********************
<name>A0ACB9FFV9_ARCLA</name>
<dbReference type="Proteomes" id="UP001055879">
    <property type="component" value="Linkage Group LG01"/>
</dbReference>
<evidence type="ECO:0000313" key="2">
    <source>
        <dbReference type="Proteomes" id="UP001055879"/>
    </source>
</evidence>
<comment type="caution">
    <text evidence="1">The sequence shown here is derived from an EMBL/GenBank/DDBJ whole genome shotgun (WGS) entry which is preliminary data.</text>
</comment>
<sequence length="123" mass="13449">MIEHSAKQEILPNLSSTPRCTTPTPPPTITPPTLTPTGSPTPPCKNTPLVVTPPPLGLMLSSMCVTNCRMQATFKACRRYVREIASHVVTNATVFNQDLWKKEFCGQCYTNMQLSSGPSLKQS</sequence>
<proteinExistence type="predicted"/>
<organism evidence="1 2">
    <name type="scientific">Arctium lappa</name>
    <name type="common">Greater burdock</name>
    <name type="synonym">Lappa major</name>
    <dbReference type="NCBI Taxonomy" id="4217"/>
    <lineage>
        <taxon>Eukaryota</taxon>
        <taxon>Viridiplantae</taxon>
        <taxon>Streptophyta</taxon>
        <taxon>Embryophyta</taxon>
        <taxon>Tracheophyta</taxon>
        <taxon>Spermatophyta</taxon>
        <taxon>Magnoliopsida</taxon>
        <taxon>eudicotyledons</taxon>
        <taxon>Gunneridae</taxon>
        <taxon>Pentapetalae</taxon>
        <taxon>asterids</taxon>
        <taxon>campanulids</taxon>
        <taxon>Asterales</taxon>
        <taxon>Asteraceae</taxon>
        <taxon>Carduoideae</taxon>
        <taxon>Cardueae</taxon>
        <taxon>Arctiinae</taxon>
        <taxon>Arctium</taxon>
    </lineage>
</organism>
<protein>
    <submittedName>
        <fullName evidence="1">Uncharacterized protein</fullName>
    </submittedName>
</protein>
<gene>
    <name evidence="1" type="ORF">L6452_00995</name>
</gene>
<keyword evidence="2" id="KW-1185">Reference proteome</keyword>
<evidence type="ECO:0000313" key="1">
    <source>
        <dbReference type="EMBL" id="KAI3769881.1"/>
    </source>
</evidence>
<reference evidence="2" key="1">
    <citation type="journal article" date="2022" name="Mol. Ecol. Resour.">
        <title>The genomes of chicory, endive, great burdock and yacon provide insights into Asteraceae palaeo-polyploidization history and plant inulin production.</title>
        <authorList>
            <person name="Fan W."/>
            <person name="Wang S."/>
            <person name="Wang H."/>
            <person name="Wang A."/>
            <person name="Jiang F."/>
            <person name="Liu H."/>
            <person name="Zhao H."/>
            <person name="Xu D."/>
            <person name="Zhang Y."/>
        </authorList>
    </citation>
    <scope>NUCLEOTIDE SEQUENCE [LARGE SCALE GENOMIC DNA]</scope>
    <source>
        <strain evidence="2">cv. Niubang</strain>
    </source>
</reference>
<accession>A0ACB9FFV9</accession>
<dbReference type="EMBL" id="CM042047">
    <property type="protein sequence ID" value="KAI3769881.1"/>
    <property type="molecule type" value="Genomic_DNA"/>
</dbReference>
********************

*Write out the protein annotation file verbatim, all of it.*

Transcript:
<name>A0ACB9FFV9_ARCLA</name>
<dbReference type="Proteomes" id="UP001055879">
    <property type="component" value="Linkage Group LG01"/>
</dbReference>
<evidence type="ECO:0000313" key="2">
    <source>
        <dbReference type="Proteomes" id="UP001055879"/>
    </source>
</evidence>
<comment type="caution">
    <text evidence="1">The sequence shown here is derived from an EMBL/GenBank/DDBJ whole genome shotgun (WGS) entry which is preliminary data.</text>
</comment>
<sequence length="123" mass="13449">MIEHSAKQEILPNLSSTPRCTTPTPPPTITPPTLTPTGSPTPPCKNTPLVVTPPPLGLMLSSMCVTNCRMQATFKACRRYVREIASHVVTNATVFNQDLWKKEFCGQCYTNMQLSSGPSLKQS</sequence>
<proteinExistence type="predicted"/>
<organism evidence="1 2">
    <name type="scientific">Arctium lappa</name>
    <name type="common">Greater burdock</name>
    <name type="synonym">Lappa major</name>
    <dbReference type="NCBI Taxonomy" id="4217"/>
    <lineage>
        <taxon>Eukaryota</taxon>
        <taxon>Viridiplantae</taxon>
        <taxon>Streptophyta</taxon>
        <taxon>Embryophyta</taxon>
        <taxon>Tracheophyta</taxon>
        <taxon>Spermatophyta</taxon>
        <taxon>Magnoliopsida</taxon>
        <taxon>eudicotyledons</taxon>
        <taxon>Gunneridae</taxon>
        <taxon>Pentapetalae</taxon>
        <taxon>asterids</taxon>
        <taxon>campanulids</taxon>
        <taxon>Asterales</taxon>
        <taxon>Asteraceae</taxon>
        <taxon>Carduoideae</taxon>
        <taxon>Cardueae</taxon>
        <taxon>Arctiinae</taxon>
        <taxon>Arctium</taxon>
    </lineage>
</organism>
<protein>
    <submittedName>
        <fullName evidence="1">Uncharacterized protein</fullName>
    </submittedName>
</protein>
<gene>
    <name evidence="1" type="ORF">L6452_00995</name>
</gene>
<keyword evidence="2" id="KW-1185">Reference proteome</keyword>
<evidence type="ECO:0000313" key="1">
    <source>
        <dbReference type="EMBL" id="KAI3769881.1"/>
    </source>
</evidence>
<reference evidence="2" key="1">
    <citation type="journal article" date="2022" name="Mol. Ecol. Resour.">
        <title>The genomes of chicory, endive, great burdock and yacon provide insights into Asteraceae palaeo-polyploidization history and plant inulin production.</title>
        <authorList>
            <person name="Fan W."/>
            <person name="Wang S."/>
            <person name="Wang H."/>
            <person name="Wang A."/>
            <person name="Jiang F."/>
            <person name="Liu H."/>
            <person name="Zhao H."/>
            <person name="Xu D."/>
            <person name="Zhang Y."/>
        </authorList>
    </citation>
    <scope>NUCLEOTIDE SEQUENCE [LARGE SCALE GENOMIC DNA]</scope>
    <source>
        <strain evidence="2">cv. Niubang</strain>
    </source>
</reference>
<accession>A0ACB9FFV9</accession>
<dbReference type="EMBL" id="CM042047">
    <property type="protein sequence ID" value="KAI3769881.1"/>
    <property type="molecule type" value="Genomic_DNA"/>
</dbReference>